generic characters, as distinguish them poetry strikes the car with pleasure in nature. No circumstance of the and edification ;-in short, where one deluge, with which we are acquainted, continued strain of music pervades will enable us to account for this, any the whole compositions; and in which we are led in all the sublimity and have not been found among those of

more than it will, why human remains grandeur of lofty but pious concep- other animals. But a circumstance, tion, to

most decisive of the fact, that the “ Look from nature up to nature's God.” deluge was not the cause of most of I am, Sir, your's truly,

these great geological changes, nor T. W

even connected with them, is the disBlackfriars-Road, Oct. 10, 1821.

covery of the Mammoth, or Animal Incognitum, on the banks of the river

Lena, in Siberia. The circumstances Suggestions for the purpose of fixing the of this discovery are interesting, and

Epoch of the principal Geological throw considerable light on several Changes which have happened in the things usually considered as connected Earth.

with Geology: a consideration of thenı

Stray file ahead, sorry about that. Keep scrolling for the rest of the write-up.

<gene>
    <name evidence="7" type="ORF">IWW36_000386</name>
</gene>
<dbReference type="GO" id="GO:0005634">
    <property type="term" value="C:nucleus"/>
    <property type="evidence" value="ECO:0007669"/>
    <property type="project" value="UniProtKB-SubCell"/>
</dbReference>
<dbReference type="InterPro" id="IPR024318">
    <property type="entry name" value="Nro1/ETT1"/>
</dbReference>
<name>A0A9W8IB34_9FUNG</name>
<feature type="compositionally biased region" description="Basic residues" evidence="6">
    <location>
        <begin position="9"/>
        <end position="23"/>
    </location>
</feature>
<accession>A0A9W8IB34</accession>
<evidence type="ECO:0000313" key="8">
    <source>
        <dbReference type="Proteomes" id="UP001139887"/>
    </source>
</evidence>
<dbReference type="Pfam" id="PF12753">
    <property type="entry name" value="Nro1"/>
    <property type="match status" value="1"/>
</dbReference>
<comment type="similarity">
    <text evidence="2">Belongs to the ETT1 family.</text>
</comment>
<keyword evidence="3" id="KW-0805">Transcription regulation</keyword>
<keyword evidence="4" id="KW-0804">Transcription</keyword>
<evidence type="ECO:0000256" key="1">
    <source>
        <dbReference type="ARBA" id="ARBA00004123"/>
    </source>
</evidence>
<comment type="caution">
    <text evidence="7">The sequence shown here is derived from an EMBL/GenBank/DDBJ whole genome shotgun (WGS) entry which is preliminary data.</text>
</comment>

will enable me to bring forward my From the numerous extraordinary ap- opinions on the subject, opinions pearances in the structure of the Earth, which have this to recommend them, the disruption of strata, and the min that while they explain all the circumgled remains of the different organized stances, and reconcile them with the kingdoms of natuse, in beds of mine- sacred scriptures, they have a partirals, it is plain that considerable cular bearing on that which has not changes have taken place in the frame hitherto been attempted, an explanaof the globe since its first formation ; tion why organic remains should so uniand as the divine oracles speak of a versally consist of animals or vegetables un rsal inundation, which lasted for not known to exist in nature as at present a considerable time, and which, by constituted. its continuance, and the breaking up The term Mammoth, or Fossil Eleof the fountains of the great deep, phant, says the Quarterly Journal of must have left permanent effects, - Arts, No. 15, has been made use of the earlier philosophers, and many with a view to correct a common misalso in our day, were very naturally take in the application of the word induced to refer these extraordinary Mammoth, which is in England freappearances to this great event, as quently given to the Mastodon of their cause. But on more attentive Cuvier, the animal, of which the reexamination many circumstances ap- mains are chiefly found on the banks peared which excited doubts, whether of the Ohio, and in other parts of the deluge described by Moses could America. The Siberians have long possibly have effected the changes applied the name of Mammoth to the which we witness; or whether certain Elephant, whose bones are very abunphenomena might not be adduced as dant in that country, and in many arguments, to render it probable that other parts of the world; and it is so they could not have happened at the used by the writers on the Continent, same time with that great event. We These remains, wherever found, be